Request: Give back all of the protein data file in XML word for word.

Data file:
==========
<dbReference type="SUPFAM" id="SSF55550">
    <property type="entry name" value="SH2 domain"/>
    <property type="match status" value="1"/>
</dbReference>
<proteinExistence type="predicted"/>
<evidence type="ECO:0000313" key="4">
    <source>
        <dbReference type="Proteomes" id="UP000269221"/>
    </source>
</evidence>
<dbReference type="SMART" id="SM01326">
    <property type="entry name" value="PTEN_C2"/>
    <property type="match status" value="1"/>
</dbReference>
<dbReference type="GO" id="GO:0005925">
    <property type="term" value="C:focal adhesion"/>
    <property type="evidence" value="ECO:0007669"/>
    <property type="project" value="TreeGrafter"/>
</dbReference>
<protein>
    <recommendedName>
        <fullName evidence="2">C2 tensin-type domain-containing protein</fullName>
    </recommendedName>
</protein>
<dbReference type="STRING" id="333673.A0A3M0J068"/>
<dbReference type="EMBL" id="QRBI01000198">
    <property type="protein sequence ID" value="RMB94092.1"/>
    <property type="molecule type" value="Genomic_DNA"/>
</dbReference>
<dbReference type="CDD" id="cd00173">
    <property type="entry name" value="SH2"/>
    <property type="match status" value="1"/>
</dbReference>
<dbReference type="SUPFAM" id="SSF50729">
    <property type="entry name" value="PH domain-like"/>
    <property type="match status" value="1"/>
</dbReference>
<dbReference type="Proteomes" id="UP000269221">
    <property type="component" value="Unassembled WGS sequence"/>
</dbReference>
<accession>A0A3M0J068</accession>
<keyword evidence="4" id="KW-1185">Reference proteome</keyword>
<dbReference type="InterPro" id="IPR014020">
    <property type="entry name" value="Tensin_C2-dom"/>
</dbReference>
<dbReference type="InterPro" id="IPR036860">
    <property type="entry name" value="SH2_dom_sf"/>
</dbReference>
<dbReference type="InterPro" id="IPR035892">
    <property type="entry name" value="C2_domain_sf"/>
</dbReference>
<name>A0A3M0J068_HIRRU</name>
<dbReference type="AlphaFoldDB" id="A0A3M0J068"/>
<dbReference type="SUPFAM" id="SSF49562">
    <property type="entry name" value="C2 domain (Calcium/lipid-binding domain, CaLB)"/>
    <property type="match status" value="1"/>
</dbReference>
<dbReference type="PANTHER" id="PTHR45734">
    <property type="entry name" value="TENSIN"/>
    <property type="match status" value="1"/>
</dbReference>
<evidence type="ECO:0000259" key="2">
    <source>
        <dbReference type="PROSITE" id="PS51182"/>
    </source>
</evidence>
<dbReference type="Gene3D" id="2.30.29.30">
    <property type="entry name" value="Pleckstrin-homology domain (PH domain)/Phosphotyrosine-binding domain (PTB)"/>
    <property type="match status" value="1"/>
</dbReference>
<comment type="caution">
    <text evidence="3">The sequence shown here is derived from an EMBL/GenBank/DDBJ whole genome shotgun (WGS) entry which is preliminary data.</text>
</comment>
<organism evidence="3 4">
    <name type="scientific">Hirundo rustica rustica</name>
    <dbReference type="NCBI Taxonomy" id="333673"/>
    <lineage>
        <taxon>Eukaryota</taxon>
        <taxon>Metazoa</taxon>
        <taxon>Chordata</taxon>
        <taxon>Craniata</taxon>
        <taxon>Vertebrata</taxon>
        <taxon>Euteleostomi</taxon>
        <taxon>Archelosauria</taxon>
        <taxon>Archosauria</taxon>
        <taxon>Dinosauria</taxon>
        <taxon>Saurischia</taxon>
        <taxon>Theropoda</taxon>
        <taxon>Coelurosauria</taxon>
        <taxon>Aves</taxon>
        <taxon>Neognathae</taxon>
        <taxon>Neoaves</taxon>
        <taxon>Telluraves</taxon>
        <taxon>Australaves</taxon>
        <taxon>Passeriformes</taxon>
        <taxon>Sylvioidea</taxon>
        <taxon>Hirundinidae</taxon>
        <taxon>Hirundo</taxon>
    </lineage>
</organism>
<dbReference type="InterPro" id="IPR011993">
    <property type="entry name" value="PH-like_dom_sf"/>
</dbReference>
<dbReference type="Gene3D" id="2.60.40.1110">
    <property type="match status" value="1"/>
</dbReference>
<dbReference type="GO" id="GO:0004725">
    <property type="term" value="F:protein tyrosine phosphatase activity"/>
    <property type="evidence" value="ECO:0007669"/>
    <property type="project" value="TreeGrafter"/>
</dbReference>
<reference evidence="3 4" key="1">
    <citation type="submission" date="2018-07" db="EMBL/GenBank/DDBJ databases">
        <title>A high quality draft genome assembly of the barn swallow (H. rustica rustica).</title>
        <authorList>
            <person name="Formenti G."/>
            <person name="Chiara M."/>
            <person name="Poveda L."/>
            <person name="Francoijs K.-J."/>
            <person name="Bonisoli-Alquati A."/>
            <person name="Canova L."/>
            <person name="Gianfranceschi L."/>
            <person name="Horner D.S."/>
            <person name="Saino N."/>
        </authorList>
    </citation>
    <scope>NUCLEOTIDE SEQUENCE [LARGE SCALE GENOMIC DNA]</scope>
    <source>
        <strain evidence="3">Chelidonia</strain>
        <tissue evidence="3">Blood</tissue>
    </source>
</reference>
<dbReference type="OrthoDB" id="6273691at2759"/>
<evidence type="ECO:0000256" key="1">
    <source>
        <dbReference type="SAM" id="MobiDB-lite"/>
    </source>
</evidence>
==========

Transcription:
<dbReference type="SUPFAM" id="SSF55550">
    <property type="entry name" value="SH2 domain"/>
    <property type="match status" value="1"/>
</dbReference>
<proteinExistence type="predicted"/>
<evidence type="ECO:0000313" key="4">
    <source>
        <dbReference type="Proteomes" id="UP000269221"/>
    </source>
</evidence>
<dbReference type="SMART" id="SM01326">
    <property type="entry name" value="PTEN_C2"/>
    <property type="match status" value="1"/>
</dbReference>
<dbReference type="GO" id="GO:0005925">
    <property type="term" value="C:focal adhesion"/>
    <property type="evidence" value="ECO:0007669"/>
    <property type="project" value="TreeGrafter"/>
</dbReference>
<protein>
    <recommendedName>
        <fullName evidence="2">C2 tensin-type domain-containing protein</fullName>
    </recommendedName>
</protein>
<dbReference type="STRING" id="333673.A0A3M0J068"/>
<dbReference type="EMBL" id="QRBI01000198">
    <property type="protein sequence ID" value="RMB94092.1"/>
    <property type="molecule type" value="Genomic_DNA"/>
</dbReference>
<dbReference type="CDD" id="cd00173">
    <property type="entry name" value="SH2"/>
    <property type="match status" value="1"/>
</dbReference>
<dbReference type="SUPFAM" id="SSF50729">
    <property type="entry name" value="PH domain-like"/>
    <property type="match status" value="1"/>
</dbReference>
<dbReference type="Proteomes" id="UP000269221">
    <property type="component" value="Unassembled WGS sequence"/>
</dbReference>
<accession>A0A3M0J068</accession>
<keyword evidence="4" id="KW-1185">Reference proteome</keyword>
<dbReference type="InterPro" id="IPR014020">
    <property type="entry name" value="Tensin_C2-dom"/>
</dbReference>
<dbReference type="InterPro" id="IPR036860">
    <property type="entry name" value="SH2_dom_sf"/>
</dbReference>
<dbReference type="InterPro" id="IPR035892">
    <property type="entry name" value="C2_domain_sf"/>
</dbReference>
<name>A0A3M0J068_HIRRU</name>
<dbReference type="AlphaFoldDB" id="A0A3M0J068"/>
<dbReference type="SUPFAM" id="SSF49562">
    <property type="entry name" value="C2 domain (Calcium/lipid-binding domain, CaLB)"/>
    <property type="match status" value="1"/>
</dbReference>
<dbReference type="PANTHER" id="PTHR45734">
    <property type="entry name" value="TENSIN"/>
    <property type="match status" value="1"/>
</dbReference>
<evidence type="ECO:0000259" key="2">
    <source>
        <dbReference type="PROSITE" id="PS51182"/>
    </source>
</evidence>
<dbReference type="Gene3D" id="2.30.29.30">
    <property type="entry name" value="Pleckstrin-homology domain (PH domain)/Phosphotyrosine-binding domain (PTB)"/>
    <property type="match status" value="1"/>
</dbReference>
<comment type="caution">
    <text evidence="3">The sequence shown here is derived from an EMBL/GenBank/DDBJ whole genome shotgun (WGS) entry which is preliminary data.</text>
</comment>
<organism evidence="3 4">
    <name type="scientific">Hirundo rustica rustica</name>
    <dbReference type="NCBI Taxonomy" id="333673"/>
    <lineage>
        <taxon>Eukaryota</taxon>
        <taxon>Metazoa</taxon>
        <taxon>Chordata</taxon>
        <taxon>Craniata</taxon>
        <taxon>Vertebrata</taxon>
        <taxon>Euteleostomi</taxon>
        <taxon>Archelosauria</taxon>
        <taxon>Archosauria</taxon>
        <taxon>Dinosauria</taxon>
        <taxon>Saurischia</taxon>
        <taxon>Theropoda</taxon>
        <taxon>Coelurosauria</taxon>
        <taxon>Aves</taxon>
        <taxon>Neognathae</taxon>
        <taxon>Neoaves</taxon>
        <taxon>Telluraves</taxon>
        <taxon>Australaves</taxon>
        <taxon>Passeriformes</taxon>
        <taxon>Sylvioidea</taxon>
        <taxon>Hirundinidae</taxon>
        <taxon>Hirundo</taxon>
    </lineage>
</organism>
<dbReference type="InterPro" id="IPR011993">
    <property type="entry name" value="PH-like_dom_sf"/>
</dbReference>
<dbReference type="Gene3D" id="2.60.40.1110">
    <property type="match status" value="1"/>
</dbReference>
<dbReference type="GO" id="GO:0004725">
    <property type="term" value="F:protein tyrosine phosphatase activity"/>
    <property type="evidence" value="ECO:0007669"/>
    <property type="project" value="TreeGrafter"/>
</dbReference>
<reference evidence="3 4" key="1">
    <citation type="submission" date="2018-07" db="EMBL/GenBank/DDBJ databases">
        <title>A high quality draft genome assembly of the barn swallow (H. rustica rustica).</title>
        <authorList>
            <person name="Formenti G."/>
            <person name="Chiara M."/>
            <person name="Poveda L."/>
            <person name="Francoijs K.-J."/>
            <person name="Bonisoli-Alquati A."/>
            <person name="Canova L."/>
            <person name="Gianfranceschi L."/>
            <person name="Horner D.S."/>
            <person name="Saino N."/>
        </authorList>
    </citation>
    <scope>NUCLEOTIDE SEQUENCE [LARGE SCALE GENOMIC DNA]</scope>
    <source>
        <strain evidence="3">Chelidonia</strain>
        <tissue evidence="3">Blood</tissue>
    </source>
</reference>
<dbReference type="OrthoDB" id="6273691at2759"/>
<evidence type="ECO:0000256" key="1">
    <source>
        <dbReference type="SAM" id="MobiDB-lite"/>
    </source>
</evidence>